Motorcycles are not mentioned once in the 128-page Brisbane City Council draft transport plan, yet bicycles are mentioned 25 times.
It is indicative of continued government ignorance of the advantages of motorcycles to traffic flow, air pollution levels, parking accessibility and less strain on existing infrastructure.
However, not all councils are as ignorant as Brisbane.
Melbourne City Council’s transport plan actually encourages motorcycling as a “sustainable form of transport, which assists in reducing traffic congestion”.
And the Motorcycle Council of NSW worked with the City of Sydney to develop a transport policy that addresses the needs and concerns of riders in the CBD.
Motorbike Writer contacted several relevant Brisbane councillors and planning, transport and infrastructure committee chairs to ask why motorcycles are ignored in the plan while bicycles are targeted.
So far, the only reply is from Chairman for Infrastructure Cr Amanda Cooper who says submissions are accepted from all transport users, including riders.
She didn’t address why motorcycles were not mentioned in the draft plan.
Motorcycles Riders Association of Queensland president Chris Mearns says it is “extremely disappointing” that motorcycles and scooters are again ignored in another level of Government planning.
“This lack of inclusion is happening at all levels of Government starting at Federal level which continually ignores two-wheel powered transport in the mix for transport plans with the lack of consideration then trickling down to all other levels,” he says.
He points out that the draft plan states: “Traffic congestion is a major cost to business and industry. Road management and travel demand strategies aim to free up road transport capacity for more efficient movement of commercial and freight transport.”
“It is hard to understand why two-wheeled powered transport is not included as it offers considerably reduced vehicle space on the road as well as better fuel efficiency with corresponding pollution reduction,” Chris says.
“As the plan is focussed on the CBD and other business areas and with the clear goal of achieving a reduction in personal vehicle mass the use of two-wheeled powered vehicles seems opportune.
“With other capital cities now including motorcycles and scooters into their forward planning it is the right time for the Brisbane City Council to review the current plan proposal and to include these realistic alternatives as part of the solution instead of completely ignoring them.”
It seems BCC has a fixation on bicycles with their 25 references to them in the draft transport plan.
That’s probably because BCC persist with their ill-conceived and little-patronised CityCycle bike hire scheme.
These yellow hire bikes clutter the footpaths and lose about $1m a year in ratepayer revenue despite having Lipton sponsorship.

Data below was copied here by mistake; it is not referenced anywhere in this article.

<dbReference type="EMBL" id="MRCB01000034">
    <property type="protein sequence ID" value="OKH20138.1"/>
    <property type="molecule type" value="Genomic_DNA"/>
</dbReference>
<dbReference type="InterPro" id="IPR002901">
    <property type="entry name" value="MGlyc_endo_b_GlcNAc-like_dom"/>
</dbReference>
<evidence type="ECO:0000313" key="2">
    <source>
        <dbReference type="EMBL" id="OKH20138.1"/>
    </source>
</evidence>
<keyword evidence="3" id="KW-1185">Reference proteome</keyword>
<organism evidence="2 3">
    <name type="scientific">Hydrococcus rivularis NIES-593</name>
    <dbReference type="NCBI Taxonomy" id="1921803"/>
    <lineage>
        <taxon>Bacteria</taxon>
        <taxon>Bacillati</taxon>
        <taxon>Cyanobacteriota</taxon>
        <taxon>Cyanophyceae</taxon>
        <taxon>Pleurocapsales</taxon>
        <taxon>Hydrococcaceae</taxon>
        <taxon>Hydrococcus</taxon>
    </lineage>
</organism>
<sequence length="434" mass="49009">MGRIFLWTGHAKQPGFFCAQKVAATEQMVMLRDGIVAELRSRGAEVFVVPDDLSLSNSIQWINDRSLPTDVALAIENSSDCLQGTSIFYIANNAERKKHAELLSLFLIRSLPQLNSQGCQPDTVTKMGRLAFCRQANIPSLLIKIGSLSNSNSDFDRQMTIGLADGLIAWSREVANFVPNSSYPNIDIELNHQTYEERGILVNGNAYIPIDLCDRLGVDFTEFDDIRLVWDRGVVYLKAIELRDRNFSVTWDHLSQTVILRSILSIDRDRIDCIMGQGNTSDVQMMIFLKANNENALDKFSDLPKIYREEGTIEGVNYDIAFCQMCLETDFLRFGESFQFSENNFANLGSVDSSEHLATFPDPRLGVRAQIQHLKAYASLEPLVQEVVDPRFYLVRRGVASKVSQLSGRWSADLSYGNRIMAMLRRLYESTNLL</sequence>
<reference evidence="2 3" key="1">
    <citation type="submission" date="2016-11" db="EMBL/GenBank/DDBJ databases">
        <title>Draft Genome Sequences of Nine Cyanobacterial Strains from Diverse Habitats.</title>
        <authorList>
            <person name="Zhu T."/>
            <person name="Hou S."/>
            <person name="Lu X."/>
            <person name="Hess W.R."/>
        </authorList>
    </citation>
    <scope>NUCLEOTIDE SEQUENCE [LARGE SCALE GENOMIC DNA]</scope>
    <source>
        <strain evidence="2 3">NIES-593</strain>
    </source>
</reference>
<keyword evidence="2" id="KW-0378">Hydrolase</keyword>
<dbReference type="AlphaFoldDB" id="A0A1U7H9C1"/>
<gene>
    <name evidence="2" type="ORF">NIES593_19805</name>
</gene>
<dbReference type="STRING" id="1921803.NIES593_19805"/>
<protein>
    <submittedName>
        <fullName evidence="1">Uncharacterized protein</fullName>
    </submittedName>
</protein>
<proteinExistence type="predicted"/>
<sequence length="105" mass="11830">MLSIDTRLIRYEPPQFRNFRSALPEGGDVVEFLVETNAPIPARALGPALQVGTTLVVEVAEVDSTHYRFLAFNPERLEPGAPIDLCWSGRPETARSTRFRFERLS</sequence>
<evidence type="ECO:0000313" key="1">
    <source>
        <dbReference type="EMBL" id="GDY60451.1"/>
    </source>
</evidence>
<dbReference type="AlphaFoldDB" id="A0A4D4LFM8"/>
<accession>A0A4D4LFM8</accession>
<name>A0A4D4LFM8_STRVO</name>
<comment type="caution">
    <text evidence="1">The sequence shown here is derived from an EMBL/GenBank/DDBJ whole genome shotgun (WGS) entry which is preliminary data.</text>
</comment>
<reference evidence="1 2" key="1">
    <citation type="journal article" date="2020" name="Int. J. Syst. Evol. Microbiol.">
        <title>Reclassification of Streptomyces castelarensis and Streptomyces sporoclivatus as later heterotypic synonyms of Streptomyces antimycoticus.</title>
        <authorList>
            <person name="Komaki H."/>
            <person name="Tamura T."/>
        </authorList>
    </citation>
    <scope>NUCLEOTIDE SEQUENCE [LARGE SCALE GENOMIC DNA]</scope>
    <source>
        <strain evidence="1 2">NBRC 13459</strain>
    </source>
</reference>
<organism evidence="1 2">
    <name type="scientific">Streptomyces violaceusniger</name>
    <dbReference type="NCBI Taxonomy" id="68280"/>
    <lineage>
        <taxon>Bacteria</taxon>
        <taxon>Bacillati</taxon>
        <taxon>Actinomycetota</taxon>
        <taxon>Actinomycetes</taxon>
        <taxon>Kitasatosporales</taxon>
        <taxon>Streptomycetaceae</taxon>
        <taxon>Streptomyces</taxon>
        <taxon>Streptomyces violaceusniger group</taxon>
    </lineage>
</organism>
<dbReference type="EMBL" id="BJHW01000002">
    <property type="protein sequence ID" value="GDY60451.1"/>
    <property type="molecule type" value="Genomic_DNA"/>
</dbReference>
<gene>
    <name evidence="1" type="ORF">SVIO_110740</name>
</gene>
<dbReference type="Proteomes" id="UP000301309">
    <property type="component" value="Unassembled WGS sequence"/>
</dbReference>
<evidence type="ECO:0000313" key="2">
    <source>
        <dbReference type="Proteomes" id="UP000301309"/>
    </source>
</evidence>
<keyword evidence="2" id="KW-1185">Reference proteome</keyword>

There is actually one mention of “scooter” in the draft plan. However, it refers to children’s push scooters!
To their credit, BCC has been working on securing more free footpath parking for motorcycles.
Cr Cooper points out that “Council has nearly doubled the number of new free motorcycle parks in the CBD and installed dedicated motorcycle parking bays and lockers in Council’s King George Square Car Park”.
However, BCC is still well behind its own targets for motorcycle and scooter spaces.
Brisbane is inviting the public to have their say on their draft transport plan.
We recommend all riders – whether they live in Brisbane or not – have their say.
If you live interstate, there is every possibility that at some time you will be up this way and be affected by Brisbane’s transport planning policies.
And let’s face it … everyone wants to move to Brisbane, anyway!
So if you have a few minutes, CLICK HERE and please have your say on how motorcycles can help Brisbane’s future.
It’s not a questionnaire with loaded questions, but simply an opportunity to have your say and you don’t even have to provide a real name or any postal address, just an email address.
Motorbike Writer filled out their online feedback. Rather than a long-winded submission, we provided the following which you may like to use as a guide.
Why is there no mention of motorcycles and scooters in your 128-page transport plan when they are considered so vital that Sydney and Melbourne councils have special two-wheel transport policies?
The transport advantages of motorcycles are manifold:
- They ease demand on parking spaces;
- Lane filtering rules improve traffic flow;
- Motorcycles and scooters reduce overall traffic emissions; and
- They ease pressure on existing infrastructure as they have a low impact on pavement and reduce the need to widen existing roads.